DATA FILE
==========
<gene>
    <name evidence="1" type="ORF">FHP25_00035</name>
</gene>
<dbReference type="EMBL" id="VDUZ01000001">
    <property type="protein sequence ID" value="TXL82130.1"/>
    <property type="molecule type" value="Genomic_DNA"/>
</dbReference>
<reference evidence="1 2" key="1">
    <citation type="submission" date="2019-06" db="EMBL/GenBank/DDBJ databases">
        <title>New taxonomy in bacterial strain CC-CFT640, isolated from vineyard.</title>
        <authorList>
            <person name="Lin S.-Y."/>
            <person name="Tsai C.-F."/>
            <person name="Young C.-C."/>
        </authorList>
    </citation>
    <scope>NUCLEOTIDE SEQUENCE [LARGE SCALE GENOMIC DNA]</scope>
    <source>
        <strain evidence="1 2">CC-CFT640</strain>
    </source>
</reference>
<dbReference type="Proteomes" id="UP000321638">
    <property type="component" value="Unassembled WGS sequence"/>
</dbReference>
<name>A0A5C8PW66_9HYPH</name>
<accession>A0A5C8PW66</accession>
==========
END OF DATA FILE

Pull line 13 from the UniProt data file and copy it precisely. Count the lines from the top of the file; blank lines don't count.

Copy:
            <person name="Tsai C.-F."/>